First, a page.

The West Wing

Season 4 Episode 14

Inauguration: (Part 1)

2
Aired Wednesday 9:00 PM Feb 05, 2003 on NBC
8.6
out of 10
User Rating
98 votes
2

EPISODE REVIEWS
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Episode Summary

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The staff wrangles with the State Department over language in the inaugural address; a genocidal war breaks out in Kuhndu, and Bartlet weighs his options as Will pushes for American military involvement based on Bartlet's statements in the past; the Chief Justice's increased propensity for writing opinions in verse causes concern about his competence; Bartlet keeps Charlie busy on the hunt for the perfect Bible for the inauguration; Donna becomes upset when Jack is transferred out of the White House and reassigned to Italy after getting caught in a squeeze play between the Oval Office and the Pentagon.moreless

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SUBMIT REVIEW
  • After a disappointing "change-up" in The Long Goodbye, the two-part Inauguration presents The West Wing in top form.

    9.8
    What a fantastic episode this is. While inundated with storylines, there is a focus to the episode that is uncanny given the amount of material it contains. At the center of the episode is the haunting evolution occurring in Kundu. This "evolution" is the genocide of a whole group of people, an obvious reference to the events in Rwanda just a few years before. Thus, it forces the President and his staff to consider foreign policy just before (of course) his second inauguration address.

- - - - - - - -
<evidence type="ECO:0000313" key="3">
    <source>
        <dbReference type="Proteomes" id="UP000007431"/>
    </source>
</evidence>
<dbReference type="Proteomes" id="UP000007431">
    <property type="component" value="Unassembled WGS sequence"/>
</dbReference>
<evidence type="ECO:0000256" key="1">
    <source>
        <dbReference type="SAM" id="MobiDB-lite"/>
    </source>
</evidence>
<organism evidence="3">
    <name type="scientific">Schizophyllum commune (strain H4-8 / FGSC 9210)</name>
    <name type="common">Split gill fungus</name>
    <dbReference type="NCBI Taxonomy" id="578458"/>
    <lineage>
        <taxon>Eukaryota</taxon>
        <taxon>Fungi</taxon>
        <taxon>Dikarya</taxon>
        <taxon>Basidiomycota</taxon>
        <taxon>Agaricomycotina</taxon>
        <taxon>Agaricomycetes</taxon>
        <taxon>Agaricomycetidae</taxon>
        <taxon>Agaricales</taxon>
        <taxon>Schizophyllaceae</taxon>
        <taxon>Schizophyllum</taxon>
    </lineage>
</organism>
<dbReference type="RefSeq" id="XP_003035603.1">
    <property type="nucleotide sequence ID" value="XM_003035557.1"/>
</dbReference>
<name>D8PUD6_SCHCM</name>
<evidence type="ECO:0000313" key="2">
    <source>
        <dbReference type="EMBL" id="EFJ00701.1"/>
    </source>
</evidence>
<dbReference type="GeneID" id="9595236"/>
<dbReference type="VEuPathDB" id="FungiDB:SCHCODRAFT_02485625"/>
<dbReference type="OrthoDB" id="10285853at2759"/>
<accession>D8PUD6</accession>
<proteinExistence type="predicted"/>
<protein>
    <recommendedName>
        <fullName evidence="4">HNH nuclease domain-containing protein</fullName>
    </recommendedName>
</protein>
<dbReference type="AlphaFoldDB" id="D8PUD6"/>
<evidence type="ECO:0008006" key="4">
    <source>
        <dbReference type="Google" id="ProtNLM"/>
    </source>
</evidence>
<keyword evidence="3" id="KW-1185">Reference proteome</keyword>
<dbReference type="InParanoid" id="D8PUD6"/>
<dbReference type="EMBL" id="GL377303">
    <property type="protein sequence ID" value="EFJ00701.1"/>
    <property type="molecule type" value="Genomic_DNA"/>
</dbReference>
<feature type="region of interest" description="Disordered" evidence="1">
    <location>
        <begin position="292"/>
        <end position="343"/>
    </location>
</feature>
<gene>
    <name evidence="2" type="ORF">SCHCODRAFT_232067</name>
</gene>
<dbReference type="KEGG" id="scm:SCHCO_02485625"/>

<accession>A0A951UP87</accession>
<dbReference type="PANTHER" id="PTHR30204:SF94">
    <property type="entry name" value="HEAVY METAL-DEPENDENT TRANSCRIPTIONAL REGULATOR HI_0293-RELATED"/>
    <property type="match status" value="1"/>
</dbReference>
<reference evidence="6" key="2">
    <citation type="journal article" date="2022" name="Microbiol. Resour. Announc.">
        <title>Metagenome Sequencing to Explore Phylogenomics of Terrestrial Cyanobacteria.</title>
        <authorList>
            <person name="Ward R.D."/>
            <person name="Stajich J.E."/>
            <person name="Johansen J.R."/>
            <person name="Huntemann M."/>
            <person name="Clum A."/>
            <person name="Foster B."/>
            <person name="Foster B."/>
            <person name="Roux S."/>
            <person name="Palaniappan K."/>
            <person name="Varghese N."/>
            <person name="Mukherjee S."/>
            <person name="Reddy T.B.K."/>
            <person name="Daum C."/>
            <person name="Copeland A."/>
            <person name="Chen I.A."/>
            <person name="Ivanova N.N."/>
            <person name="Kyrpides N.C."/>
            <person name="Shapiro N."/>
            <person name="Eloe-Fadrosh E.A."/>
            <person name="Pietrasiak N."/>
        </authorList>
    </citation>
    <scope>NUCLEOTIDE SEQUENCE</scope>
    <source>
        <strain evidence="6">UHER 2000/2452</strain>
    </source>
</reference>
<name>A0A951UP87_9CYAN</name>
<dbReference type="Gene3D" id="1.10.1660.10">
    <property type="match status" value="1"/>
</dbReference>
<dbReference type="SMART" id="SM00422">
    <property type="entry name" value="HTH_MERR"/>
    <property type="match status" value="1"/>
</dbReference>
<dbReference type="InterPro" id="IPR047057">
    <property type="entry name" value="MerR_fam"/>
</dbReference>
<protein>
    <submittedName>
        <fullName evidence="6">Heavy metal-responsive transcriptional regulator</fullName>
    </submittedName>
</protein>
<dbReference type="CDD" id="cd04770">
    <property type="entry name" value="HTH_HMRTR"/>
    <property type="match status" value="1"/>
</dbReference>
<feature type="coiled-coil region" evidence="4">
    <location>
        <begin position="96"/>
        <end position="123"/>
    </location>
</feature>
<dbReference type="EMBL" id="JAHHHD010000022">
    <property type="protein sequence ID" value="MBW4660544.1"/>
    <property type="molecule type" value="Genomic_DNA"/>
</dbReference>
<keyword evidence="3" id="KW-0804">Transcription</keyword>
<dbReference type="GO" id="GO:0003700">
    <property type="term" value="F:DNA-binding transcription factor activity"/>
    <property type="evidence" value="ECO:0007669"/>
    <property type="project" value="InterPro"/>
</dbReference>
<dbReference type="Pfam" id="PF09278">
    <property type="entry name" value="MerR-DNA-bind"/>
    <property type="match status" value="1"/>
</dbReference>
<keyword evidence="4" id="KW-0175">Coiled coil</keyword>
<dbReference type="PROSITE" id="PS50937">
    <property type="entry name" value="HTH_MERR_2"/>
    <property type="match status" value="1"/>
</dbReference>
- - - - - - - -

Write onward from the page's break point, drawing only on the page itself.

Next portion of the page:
Will investigates Bartlet's oratorical past and finds a surprising and flagrant viewpoint on foreign policy that encourages him to re-think foreign policy altogether. Meanwhile, no one is pleased with State Department language, and so Will is asked to give them the cold shoulder. But as Will learns of the President's past beliefs on foreign policy, he finds a hot debate with Toby. "Just make it sound better!" Toby says. Will is unconvinced and, furthermore, suspects that these are hollow words from the opinionated Toby.



    Meanwhile, Donna's boyfriend Jack Reese is asked to investigate foreign operations in Kundu, which is politically hot water in terms of relations with the Pentagon. Unfortunately, Leo raises the red flag to a Pentagon official, and Jack is the scapegoat of the political squirmish. This, of course, infuriates Donna, and as she confronts a somewhat indifferent and unmotivated Josh about it, her frustration with the White House causes an abrupt end to her conversation.



    Oh, in other news, the rekindling of C.J. and Danny is brought up in (as usual) humorous fashion. Timothy Busfield and Allison Janney work so great together as evidenced again in their scenes together in this episode. Great stuff.



    Oh, we're not done. Charlie is asked to find a bible for the inauguration (Remember the knife in the episode "Shibboleth"?). Great comedic sideline plot here. But even better is the use of verse by the Chief Justice, which prompts a review of his competence.



    How all of this is juggled in an hour is unbeknownst to me, but it is sure fun to watch. My theory is that this episode works because it's fast, it's furious, but it's also toned perfectly. Prevalent through the whole episode is the Kundu storyline -- which brings heavy weights on everyone's shoulders. There is a haunting ominent tone throughout the episode. Things are about to get worse before they get better. The weight of the world is what makes this episode work. It's the guiding light through the maze of comedy, drama, political hi-jinks, and personal conoflicts that drive this series into the complex world of success.



    This is most definitely one of the best episodes of the season.moreless
  • Inauguration

    8.5
    The big day is coming and there seems to be two major problem - a bible. It seems like a thing you can correct but finding the right bible.. is hard. I loved the scene when they come out with that huge one..